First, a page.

A few of the state legislators who have taken advantage of agricultural tax credits tell the Missourinet they have no problem with disclosing their tax breaks, but just don’t want to see lawmakers barred from making such investments or singled out.
Rep. Shannon Cooper (R-Clinton) says he began pushing for disclosure of tax credits after the Joint Committee on Tax Policy learned that information about lawmakers who received new generation tax credits wasn’t made public. Cooper has presented his proposal, HB 1674 , to the House Elections Committee. It would require that legislators disclose the state tax credits they receive on the public paperwork they file with the Missouri Ethics Commission.
The Missouri Department of Agriculture, responding to requests made by members of the committee, released the names of former and current lawmakers [ see download link below ] who have received New Generation Cooperative Incentive tax credits . Topping the list of current lawmakers is Rep. John Quinn (R-Chillicothe). He, his wife and his farm have received more than $200,000 in tax credits, mainly from investments in ethanol plants. Quinn invested in Golden Triangle of Craig before he became a state representative.
Quinn tells the Missourinet, "All of these projects were available to all Missouri farmers basically, so it wasn’t as if I had an advantage over anyone else."
Quinn says he doesn’t mind disclosing the tax credits he receives, but says all lawmakers should be required to disclose any dealings with the state. He would like to see Cooper’s bill amended to include provisions that would require legislators to disclose any tax breaks they receive from the state, including such things as contributions to the MOST college savings program. Quinn says lawmakers should also disclose any dealings their businesses have with the state.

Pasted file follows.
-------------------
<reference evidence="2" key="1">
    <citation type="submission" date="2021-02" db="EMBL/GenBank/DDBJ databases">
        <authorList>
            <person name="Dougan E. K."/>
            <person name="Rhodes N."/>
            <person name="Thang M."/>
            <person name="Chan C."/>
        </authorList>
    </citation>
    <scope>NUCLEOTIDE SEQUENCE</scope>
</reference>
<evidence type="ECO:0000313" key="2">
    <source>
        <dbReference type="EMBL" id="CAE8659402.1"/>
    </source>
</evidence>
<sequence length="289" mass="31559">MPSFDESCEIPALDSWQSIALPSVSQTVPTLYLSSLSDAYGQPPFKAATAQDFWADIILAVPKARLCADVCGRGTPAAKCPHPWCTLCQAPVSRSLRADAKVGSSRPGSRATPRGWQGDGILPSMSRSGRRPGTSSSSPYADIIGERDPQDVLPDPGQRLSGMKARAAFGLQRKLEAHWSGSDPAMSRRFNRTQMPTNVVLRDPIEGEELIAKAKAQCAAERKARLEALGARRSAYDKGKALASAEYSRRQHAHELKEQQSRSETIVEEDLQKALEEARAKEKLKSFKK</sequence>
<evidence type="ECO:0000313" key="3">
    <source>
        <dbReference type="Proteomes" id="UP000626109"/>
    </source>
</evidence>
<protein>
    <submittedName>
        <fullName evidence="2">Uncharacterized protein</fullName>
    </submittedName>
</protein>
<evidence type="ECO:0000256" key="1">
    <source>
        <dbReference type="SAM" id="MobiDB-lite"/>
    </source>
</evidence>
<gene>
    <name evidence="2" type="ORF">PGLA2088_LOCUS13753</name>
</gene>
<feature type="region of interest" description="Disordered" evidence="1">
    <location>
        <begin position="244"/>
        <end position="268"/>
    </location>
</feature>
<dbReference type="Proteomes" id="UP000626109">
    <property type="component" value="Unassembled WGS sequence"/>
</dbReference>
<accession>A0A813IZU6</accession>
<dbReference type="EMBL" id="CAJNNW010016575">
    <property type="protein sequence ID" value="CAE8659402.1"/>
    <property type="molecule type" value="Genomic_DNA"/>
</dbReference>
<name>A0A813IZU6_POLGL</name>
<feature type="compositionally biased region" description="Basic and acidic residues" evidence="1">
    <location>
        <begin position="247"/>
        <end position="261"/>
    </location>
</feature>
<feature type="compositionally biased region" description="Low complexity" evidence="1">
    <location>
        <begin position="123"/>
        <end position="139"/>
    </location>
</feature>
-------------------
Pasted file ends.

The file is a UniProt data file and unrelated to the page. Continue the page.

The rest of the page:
Sen. Wes Shoemyer (D-Clarence), who has received more than $12,000 in agricultural tax credits, doesn’t have a problem with disclosure, "Now I do have a problem with anyone who wants to challenge a legislator’s ability to participate in New Generation Co-ops."
Agreeing is Sen. Bill Stouffer (R-Napton), who has received nearly $24,000 in tax credits.
"Again, these are very risky ventures. If they weren’t, somebody else would be doing it," Stouffer tells the Missourinet, "I think it’s in our best interest to allow legislators to be those leaders."
The New Generation Cooperative Incentive Tax Credit Program was created by the legislature to spur the emerging ethanol industry. State lawmakers who support the program say the first two ethanol plants in the state would not have made it without the tax credits and incentive payments used to lure investment. A typical ethanol plant will receive $1.5 million in New Generation tax credits to be distributed to all the farmers who invested in the plant. The New Generation program is only available to farmers.
Missouri now has several ethanol plants. The latest one, Show Me Ethanol, is being built in Carrollton at a cost of approximately $60 million.
A person who participates in a state tax credit program can redeem the credits at tax time. The Missouri Department of Agriculture says the New Generation program allows the credits to be used going back three years or forward five years. New Generation credits are transferable and sellable. Someone who earns the credit can use them to pay their taxes, can sell them or can use part and sell part. The credits can be used to pay income taxes, franchise taxes, insurance premium taxes or financial institution taxes.
Other lawmakers who have received New Generation tax credits include Rep. Brian Munzlinger (R-Williamstown), who has received nearly $25,000 in tax credits, Rep. Therese Sander (R-Moberly), who’s husband Theodore has received $18,000 in tax credits, Rep. Jim Whorton (D-Trenton), who has received $5,000 in tax credits, Rep. Terry Witte (D-Vandalia), who has received $2,600 in tax credits, and Sen. Frank Barnitz (D-Lake Spring), who received $1,250 in tax credits.
Prominent former legislators listed by the Department of Agriculture as having received New Generation tax credits include Sen. Sidney Johnson (D-Agency), Sen. John Cauthorn (R-Mexico) and Rep. Sam Leake (D-Center).
Stouffer says it’s important for legislators to be involved in raising the capital for ethanol plants, bio-diesel plants and other value-added agricultural ventures. He says farmers look to see if rural leaders will invest their own money before they feel comfortable with such investments.
"But to disclose it, I have no problem at all," Stouffer says, adding, "I’m all for transparency."